Point Park has said it is aware of the mental health crisis affecting students and staff, writing on the school’s website that ​​”Point Park has dedicated professional staff and trained peers to help you, whether you need assistance with a health issue, you are looking for guidance with your studies or career plans or just need someone to talk to.”

“I feel like Point Park is doing the best they can to alleviate student stress,” Zoladz said. “Having events like this is a really great resource, and I think having more similar to these and focused on student mental health would be great. Of course, still being in a pandemic, it’s still difficult. But I think that as we are able to start transitioning to being in person with each other again safely that events like these definitely do help.”

The College Canines event was one example of the university’s efforts to improve student mental health, though other resources have been offered as well.

“The two main groups that we have currently running and coming up are our Support Space group and the Getting Unstuck workshop. The support space group is a group that runs every Friday from 3-4:30 p.m. in the counseling center and is meant for anybody to drop-in and talk about concerns they are having on campus or beyond,” Moffat said.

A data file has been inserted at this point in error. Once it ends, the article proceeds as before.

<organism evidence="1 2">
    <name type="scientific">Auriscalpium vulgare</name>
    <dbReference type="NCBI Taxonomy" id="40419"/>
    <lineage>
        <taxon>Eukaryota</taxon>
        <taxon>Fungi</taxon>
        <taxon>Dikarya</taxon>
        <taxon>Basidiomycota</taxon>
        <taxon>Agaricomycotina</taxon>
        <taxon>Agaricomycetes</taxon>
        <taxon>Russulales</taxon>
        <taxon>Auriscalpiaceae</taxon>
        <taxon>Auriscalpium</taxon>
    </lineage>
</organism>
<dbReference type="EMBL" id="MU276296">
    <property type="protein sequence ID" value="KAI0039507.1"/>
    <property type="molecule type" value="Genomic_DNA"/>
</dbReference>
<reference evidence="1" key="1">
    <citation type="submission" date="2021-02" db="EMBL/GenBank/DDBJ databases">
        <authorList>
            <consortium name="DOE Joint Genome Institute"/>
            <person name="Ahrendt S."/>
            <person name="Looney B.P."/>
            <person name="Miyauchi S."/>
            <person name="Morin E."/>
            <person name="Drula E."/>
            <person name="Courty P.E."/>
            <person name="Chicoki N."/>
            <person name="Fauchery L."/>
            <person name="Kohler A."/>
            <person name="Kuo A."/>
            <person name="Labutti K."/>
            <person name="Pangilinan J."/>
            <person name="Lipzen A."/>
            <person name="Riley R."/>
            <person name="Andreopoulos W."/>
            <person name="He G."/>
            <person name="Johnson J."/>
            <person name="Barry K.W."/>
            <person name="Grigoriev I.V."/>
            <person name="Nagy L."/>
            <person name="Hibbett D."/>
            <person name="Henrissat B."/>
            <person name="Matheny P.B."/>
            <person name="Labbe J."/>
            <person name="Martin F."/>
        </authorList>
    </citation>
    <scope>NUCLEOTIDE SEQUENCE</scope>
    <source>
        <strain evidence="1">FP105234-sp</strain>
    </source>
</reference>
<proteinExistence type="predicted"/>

“The Getting Unstuck workshop is a three session seminar intended to help increase your understanding and knowledge about depression and to provide students with skills to help manage their symptoms of depression,” she said. “The workshop is virtual and will be running on the following dates/times: 11/8, 11/15, 11/29 from 4-5:30 p.m. If any student is interested in these groups, they can reach out to the counseling center by walking in, calling or emailing us. We are also open to feedback from all students around their needs and want they want more of on campus.”